The figures also reveal that for all coatings, the desorption rate is fast and an equilibrium is reached within 24 hours of perfect ventilation (2). For coating A and C all the absorbed water has left the coating within 24 hours of ventilation, as can be seen by the graphs coming to equilibrium around the horizontal axis. For coating B and D, there seems to be a considerable retention of water. Even after 10 days of perfect ventilation there is still water left in the paint film, and it even seems to accumulate from the second to the third test cycle noted Reian.


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[2] The free films of coating in this experiment were left to ventilate in a, relative to area, infinite volume of air. The desorption rate will depend on the access to "fresh" air and so the results might be different for a more poorly ventilated storage tank.

Can adversely affect coating lifetime and performance

“It is difficult to predict the exact effect of water retention in a tank coating, but one has to wonder if it will affect coating lifetime and performance, especially if the coating is exposed to a water sensitive or an easily hydrolysable cargo,” said Reian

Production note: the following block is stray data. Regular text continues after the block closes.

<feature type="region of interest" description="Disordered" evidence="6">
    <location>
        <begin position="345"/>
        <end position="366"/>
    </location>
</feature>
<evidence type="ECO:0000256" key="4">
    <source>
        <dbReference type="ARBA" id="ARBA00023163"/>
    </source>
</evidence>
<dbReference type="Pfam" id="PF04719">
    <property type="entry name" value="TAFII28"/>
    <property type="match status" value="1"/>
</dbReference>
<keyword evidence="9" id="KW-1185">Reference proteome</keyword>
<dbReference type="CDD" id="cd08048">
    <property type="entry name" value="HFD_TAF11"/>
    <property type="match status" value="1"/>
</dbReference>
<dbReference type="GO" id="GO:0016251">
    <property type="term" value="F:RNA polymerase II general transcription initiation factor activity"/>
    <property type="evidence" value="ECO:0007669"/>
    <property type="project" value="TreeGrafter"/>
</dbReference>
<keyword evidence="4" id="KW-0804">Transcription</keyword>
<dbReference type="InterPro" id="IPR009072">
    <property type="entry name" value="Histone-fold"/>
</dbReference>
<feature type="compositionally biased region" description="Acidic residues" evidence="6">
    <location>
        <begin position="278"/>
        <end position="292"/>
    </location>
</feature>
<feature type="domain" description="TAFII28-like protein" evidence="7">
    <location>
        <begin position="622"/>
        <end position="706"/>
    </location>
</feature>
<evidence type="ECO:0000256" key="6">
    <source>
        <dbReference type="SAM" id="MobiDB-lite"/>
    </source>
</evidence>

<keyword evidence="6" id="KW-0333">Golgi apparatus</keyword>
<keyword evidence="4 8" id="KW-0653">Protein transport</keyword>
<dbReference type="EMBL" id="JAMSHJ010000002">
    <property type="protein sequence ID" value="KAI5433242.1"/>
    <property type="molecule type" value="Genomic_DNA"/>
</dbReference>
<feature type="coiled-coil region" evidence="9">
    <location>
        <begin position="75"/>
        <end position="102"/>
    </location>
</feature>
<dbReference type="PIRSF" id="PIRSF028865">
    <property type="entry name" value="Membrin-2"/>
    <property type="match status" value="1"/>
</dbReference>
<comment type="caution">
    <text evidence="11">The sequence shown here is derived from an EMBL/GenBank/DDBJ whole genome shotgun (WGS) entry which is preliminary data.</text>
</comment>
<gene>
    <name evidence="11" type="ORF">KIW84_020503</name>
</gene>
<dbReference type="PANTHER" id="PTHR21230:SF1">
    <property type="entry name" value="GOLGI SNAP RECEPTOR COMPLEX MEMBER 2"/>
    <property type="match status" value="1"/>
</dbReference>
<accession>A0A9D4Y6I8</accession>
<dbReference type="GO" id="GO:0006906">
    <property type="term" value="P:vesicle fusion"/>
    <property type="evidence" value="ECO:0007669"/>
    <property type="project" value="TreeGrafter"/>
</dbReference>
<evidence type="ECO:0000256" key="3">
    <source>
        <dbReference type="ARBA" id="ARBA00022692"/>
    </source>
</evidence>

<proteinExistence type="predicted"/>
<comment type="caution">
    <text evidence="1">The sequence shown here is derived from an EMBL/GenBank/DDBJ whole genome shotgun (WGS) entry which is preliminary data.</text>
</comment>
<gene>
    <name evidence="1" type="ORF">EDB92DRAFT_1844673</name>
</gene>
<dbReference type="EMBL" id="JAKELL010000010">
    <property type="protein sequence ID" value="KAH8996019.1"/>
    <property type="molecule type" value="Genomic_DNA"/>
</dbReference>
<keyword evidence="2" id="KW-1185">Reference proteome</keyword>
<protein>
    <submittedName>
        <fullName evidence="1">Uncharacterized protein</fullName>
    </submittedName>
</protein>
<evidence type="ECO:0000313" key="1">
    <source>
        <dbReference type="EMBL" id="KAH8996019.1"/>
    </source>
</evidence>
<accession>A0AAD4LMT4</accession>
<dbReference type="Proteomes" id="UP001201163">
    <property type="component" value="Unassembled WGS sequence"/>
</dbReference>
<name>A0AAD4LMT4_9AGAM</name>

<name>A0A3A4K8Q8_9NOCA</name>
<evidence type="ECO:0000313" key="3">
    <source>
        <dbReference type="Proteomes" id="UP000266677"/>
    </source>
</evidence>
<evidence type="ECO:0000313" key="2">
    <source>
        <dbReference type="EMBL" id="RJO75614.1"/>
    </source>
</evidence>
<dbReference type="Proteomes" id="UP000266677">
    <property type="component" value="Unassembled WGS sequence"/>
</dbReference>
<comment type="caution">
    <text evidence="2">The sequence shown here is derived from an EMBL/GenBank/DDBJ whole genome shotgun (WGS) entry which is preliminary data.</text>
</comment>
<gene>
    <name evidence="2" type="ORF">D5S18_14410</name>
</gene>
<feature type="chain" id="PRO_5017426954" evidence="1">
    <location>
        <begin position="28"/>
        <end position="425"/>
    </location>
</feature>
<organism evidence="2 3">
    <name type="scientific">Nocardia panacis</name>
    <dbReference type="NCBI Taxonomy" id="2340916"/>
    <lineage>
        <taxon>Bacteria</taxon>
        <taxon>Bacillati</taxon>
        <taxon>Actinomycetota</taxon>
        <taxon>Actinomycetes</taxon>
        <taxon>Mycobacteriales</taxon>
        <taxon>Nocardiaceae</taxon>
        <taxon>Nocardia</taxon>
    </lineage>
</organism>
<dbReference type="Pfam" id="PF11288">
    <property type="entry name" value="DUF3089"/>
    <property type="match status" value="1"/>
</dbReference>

Regarding the difference between fresh water (Figure 1) and sea water (Figure 2), all coatings absorb a higher amount of fresh water. This confirms fresh water penetrates more easily into the coatings film, when compared to sea water.

Considerable differences

“Our tests on the four commercially available epoxy tank coatings, each based on a slightly different binder technology, reveals that there are considerable differences between the various coatings when it comes to water absorption and subsequent desorption.


“The pure epoxy and novolac epoxy coating absorbed less water overall and desorbed faster and more completely than the coatings based on novolac-RDGE or epoxy-silicon. The latter two coatings retained a lot of water, even after as much as ten days of perfect ventilation,” said Reian and concluded, “As to the difference between fresh water and sea water, the coatings generally absorbed a higher amount of the fresh water than they did sea water.

Literature

  1. Sax, N.I.; Lewis, R.J.L Sr. Hawly`s Condensed Chemical Dictionary, Eleventh Edition, Van Nostrand Reinhold: New York, 1987.
  2. Duda, J. L.; Zielinski, J. M. In Diffusion in Polymers; Neogi, P., Ed.; Marcel Dekker: New York, 1968.
  3. Van der Wel, G. K.; Adan, O. C. G. Prog. Org. Coat., 1999, 37, 1.
  4. Van Landingham, M. R.; Eduljee, R. F.; Gillespie, J. W. J. Appl.Polym. Sci., 1999, 71, 787.
  5. Struik, L. C. E. Physical Aging in Amorphous Polymers and Other Materials; Elsevier: Amsterdam, 1978.
  6. Adamson, M. J. J. Mater. Sci., 1980, 15, 1736.